Citi Rewards+ Card: Is It the Best New Cash Rewards Credit Card?

By J.R. Duren
HighYa Staff Published on: Jan 14, 2019

The Citi Rewards+ is a rewards credit card from Citi that utilizes an unprecedented round-up method to help card users earn 10 points at a time, as well as a sign-up bonus worth $150 in gift cards.

The round-up method is what makes this card unique among mainstream credit cards, as other rewards cards provide a fixed rate for certain type of purchases.

The card is one of several in the Citi cash rewards lineup and was the newest one when it debuted in January 2019. This card provides you with the chance to earn more ThankYou rewards points (the name Citi gives to their points) than any other card without an annual fee.

In this review, we’ll talk about how you can earn rewards the first year and subsequent years, how valuable those points are when you redeem them, what the card’s interest rates and fees are and how the Rewards+ compares to other rewards cards.

How to Earn Rewards With the Citi Rewards+ Card

Earning rewards with this card and any rewards card is simple: use it. Whenever you make purchases online or in-person, Citi knows how much you spend and will automatically calculate how many points you’ve earned, then add those points to your rewards balance.

You can check your rewards balance when you log into your account. Also, you can redeem those rewards whenever you’d like, which is what we’ll talk about in a few minutes.

Purchases you make at gas stations and grocery stores will earn you two ThankYou points per dollar. All other purchases will earn 1 ThankYou point per dollar.

Now, this is the point at which most rewards cards stop. You have a limited number of ways to earn extra points and those points are always tied to the dollar amount you spend. Sometimes its 10 points per dollar, sometimes it’s five depending on what you’re buying.

Where the Rewards+ departs from the norm is that Citi will round up your points to the next 10. So, if you spend $3 on a burger, you’ll get 10 points instead of three. If you spend $12 on gas, then you’ll earn 20 points.

What makes the grocery and gas 2x bonus good is that you’ll get to the next 10-point bonus faster. A $6 purchase at the 1x bonus rate will earn you 10 points, but a $6 gas or grocery purchases will earn you 12 points, which Citi will round up to 20.

The key here is that only gas and grocery purchases at non-superstore and non-warehouse stores will count. For example, you won’t get the grocery bonus if you do your grocery shopping at a Walmart, Super Target or Costco.

Keep in mind that your 2x bonuses for gas and groceries are capped at $6,000 combined spending in the two categories. Once you’ve spent that much, the rewards rate drops to 1x.

Based on our analysis of the Bureau of Labor Statistic’s data regarding average household spending, we believe this card could earn you at least 32,000 points per year.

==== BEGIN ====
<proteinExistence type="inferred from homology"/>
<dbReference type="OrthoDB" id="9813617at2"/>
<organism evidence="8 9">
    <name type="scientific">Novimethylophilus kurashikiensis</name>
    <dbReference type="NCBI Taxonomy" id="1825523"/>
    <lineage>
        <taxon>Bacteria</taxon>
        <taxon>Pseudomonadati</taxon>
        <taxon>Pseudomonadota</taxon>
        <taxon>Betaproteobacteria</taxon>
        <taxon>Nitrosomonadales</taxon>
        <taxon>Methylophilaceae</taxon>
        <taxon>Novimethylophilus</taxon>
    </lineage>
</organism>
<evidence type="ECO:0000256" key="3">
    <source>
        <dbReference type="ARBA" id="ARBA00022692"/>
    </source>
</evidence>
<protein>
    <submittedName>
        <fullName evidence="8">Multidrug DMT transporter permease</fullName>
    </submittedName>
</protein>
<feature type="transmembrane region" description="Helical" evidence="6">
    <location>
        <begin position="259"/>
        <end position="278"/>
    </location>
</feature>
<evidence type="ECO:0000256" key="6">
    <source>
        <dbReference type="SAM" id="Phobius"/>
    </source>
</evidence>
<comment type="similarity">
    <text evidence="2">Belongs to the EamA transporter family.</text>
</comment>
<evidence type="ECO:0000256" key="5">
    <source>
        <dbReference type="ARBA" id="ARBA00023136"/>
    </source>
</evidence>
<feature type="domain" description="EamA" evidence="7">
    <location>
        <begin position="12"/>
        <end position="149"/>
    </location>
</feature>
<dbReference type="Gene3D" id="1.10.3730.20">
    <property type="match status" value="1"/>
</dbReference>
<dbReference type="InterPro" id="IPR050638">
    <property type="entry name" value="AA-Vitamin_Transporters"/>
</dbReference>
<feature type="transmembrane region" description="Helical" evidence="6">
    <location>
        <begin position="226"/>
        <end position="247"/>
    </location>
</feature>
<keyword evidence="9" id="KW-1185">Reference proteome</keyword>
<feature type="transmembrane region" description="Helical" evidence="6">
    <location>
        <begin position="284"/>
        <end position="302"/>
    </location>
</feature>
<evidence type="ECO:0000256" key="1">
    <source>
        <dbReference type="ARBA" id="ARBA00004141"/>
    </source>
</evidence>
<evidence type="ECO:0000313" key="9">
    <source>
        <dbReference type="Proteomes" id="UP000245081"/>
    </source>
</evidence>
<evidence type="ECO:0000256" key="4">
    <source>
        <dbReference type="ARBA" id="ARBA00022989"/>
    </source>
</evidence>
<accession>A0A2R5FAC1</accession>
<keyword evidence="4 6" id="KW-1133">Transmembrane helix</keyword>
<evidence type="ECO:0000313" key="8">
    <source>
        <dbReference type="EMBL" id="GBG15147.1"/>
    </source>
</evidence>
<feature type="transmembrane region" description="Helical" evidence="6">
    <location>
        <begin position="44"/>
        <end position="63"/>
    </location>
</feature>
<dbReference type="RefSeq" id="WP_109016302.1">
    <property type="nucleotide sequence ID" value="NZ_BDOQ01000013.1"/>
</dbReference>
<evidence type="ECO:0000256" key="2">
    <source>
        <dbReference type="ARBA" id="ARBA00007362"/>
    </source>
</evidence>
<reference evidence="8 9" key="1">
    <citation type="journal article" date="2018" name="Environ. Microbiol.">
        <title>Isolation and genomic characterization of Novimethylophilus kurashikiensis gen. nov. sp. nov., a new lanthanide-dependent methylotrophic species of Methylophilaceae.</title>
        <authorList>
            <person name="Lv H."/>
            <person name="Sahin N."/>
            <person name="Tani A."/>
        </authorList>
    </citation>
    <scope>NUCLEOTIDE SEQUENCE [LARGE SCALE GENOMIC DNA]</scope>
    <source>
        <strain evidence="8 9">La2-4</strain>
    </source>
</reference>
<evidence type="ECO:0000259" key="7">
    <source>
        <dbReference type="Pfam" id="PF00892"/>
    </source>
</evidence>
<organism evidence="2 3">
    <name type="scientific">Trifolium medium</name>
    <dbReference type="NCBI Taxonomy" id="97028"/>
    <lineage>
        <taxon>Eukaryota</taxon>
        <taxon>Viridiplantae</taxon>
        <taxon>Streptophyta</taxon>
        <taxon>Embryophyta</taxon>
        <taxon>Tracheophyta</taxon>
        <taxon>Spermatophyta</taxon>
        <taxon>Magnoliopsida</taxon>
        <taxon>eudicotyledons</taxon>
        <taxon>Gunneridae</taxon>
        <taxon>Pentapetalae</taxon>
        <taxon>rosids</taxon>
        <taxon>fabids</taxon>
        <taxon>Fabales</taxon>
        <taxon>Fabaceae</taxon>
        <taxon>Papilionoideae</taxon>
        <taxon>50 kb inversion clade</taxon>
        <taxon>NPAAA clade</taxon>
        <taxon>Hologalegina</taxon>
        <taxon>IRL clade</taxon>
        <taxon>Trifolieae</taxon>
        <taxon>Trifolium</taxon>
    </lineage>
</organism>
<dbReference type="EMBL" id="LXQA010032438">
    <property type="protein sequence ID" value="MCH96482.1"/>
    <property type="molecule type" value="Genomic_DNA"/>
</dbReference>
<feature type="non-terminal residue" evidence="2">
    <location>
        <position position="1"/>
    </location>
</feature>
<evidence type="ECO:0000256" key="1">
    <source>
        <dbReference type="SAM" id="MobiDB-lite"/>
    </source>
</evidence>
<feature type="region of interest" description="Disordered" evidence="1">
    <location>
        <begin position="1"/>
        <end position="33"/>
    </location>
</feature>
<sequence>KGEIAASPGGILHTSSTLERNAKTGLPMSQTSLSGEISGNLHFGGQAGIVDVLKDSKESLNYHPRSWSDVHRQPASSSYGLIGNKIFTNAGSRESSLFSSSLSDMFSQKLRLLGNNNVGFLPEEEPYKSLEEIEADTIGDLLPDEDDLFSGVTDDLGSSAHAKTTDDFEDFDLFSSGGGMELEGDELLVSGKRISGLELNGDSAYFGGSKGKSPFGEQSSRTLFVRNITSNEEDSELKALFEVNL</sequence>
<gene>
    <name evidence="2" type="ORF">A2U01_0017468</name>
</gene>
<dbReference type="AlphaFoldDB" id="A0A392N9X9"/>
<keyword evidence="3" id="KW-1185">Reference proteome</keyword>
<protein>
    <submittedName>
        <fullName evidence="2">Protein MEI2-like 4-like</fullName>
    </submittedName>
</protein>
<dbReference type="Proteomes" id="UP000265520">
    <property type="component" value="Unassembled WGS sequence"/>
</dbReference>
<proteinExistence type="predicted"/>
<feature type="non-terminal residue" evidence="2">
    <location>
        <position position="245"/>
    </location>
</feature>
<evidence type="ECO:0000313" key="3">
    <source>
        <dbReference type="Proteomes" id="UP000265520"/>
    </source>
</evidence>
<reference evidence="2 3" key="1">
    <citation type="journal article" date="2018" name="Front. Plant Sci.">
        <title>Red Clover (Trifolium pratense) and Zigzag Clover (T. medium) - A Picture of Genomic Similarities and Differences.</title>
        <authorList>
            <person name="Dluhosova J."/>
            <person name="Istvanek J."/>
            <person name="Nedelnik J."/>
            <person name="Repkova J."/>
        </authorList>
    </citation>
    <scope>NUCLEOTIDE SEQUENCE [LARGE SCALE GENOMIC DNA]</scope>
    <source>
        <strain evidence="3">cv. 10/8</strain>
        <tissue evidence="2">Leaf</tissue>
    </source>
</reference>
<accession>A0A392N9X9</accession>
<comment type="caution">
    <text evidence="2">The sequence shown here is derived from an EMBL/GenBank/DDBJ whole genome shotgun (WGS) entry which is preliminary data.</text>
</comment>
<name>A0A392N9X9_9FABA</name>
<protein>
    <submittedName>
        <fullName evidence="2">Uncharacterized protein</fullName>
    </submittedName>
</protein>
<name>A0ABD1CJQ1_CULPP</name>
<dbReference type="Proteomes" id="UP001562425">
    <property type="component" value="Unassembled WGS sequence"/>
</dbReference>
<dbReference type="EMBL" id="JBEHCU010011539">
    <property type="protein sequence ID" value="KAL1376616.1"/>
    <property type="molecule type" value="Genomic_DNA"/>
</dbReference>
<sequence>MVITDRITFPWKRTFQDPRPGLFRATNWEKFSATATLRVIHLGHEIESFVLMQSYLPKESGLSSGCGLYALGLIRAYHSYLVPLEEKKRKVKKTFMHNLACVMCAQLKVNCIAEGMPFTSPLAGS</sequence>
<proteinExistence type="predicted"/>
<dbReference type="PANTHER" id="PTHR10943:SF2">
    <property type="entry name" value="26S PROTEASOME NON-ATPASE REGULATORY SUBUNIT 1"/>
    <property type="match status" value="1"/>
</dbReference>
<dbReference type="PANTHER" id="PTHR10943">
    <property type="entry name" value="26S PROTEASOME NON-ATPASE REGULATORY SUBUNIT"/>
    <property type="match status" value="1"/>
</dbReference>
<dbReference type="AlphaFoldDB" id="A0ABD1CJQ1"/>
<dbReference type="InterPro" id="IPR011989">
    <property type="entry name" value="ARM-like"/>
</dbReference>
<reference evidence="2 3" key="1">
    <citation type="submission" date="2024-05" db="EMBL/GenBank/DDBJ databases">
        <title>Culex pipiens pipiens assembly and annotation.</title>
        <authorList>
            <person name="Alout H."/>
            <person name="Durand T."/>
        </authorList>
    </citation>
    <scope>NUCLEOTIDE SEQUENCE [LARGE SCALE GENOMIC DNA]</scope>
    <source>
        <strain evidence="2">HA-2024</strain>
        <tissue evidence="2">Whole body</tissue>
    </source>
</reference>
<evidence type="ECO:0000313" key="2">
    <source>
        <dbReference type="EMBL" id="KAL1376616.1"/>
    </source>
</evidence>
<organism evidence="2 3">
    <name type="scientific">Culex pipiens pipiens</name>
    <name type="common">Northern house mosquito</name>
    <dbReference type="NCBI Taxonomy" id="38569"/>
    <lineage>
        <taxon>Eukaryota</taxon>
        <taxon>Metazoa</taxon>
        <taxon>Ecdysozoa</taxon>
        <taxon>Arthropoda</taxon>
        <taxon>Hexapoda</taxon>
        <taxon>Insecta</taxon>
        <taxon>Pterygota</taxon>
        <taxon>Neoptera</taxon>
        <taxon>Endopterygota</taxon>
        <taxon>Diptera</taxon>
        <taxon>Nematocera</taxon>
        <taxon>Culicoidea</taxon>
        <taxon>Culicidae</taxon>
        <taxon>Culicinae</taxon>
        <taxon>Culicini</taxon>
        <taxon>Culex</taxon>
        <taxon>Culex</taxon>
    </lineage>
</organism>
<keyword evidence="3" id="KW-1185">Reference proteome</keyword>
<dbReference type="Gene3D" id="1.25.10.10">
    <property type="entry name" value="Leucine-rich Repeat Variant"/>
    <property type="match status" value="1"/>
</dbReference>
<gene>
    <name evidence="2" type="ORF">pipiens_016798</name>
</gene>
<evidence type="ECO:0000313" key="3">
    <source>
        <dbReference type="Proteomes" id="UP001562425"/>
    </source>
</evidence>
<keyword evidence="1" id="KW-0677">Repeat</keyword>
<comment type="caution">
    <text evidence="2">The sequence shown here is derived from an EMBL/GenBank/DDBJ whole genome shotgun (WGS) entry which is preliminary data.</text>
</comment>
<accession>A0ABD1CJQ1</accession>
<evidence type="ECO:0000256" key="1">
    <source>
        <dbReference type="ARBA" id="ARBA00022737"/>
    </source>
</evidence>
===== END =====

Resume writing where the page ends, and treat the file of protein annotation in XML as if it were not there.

There are also two other ways to earn points with this card.

First, if you can spend $1,000 on purchases in the first three months, you’ll earn an additional 15,000 points.

Also, you’ll get a 10% bonus on any points you redeem your first year. If you redeem 20,000 points, Citi will give you 2,000 points. Remember, this bonus doesn’t apply to points you don’t redeem.

So, in all, we believe that you can earn at least 45,000 points your first year. Any points bonuses you get for redeeming points would be added to that total.

As far as points rewards go, that total is one of the best, which is something we’ll talk about later.

How to Redeem Citi ThankYou Rewards Points

Even though this card has the potential to earn you a ton of points the first year, those points are only as good as the ways that Citi lets you redeem them.

You have three main choices: cash, gift cardsб and points transfer to JetBlue’s frequent flier program.

Citi’s cash redemption rate is less than $0.01 per dollar, so we don’t recommend doing that. Most rewards cards give you a $0.01-per-point rewards ratio, which means 1,000 points are worth $100.

The real value of the card’s points lies in gift cards, as you get a 1:1 ratio for cents-to-points. A $25 gift card will cost you 2,500 points. To put that in perspective, you could buy 45 $100 gift cards with the points your household earns the first year.

The final main way you can use your points is to transfer them to JetBlue’s TrueBlue frequent flyer program. One ThankYou point is worth one JetBlue mile. This ends up being a pretty beneficial transfer if you like to travel and you’re near an airport from which JetBlue flies.

If you transfer points to JetBlue, then you’ll search flights you want and check them out not according to price, but according to how many points they cost.

For example, a Monday to Friday round-trip from New York to Chicago cost 10,900 frequent flyer miles. The same flight paid for with cash would cost $192.

Not every flight is going to get you such good value but, in general, using your points for miles tends to produce the best value.

The Citi Rewards+ Card’s Rates and Fees

It’s really easy to get caught up in the rewards that a card provides and, in a certain sense, that’s what credit card companies want you to do.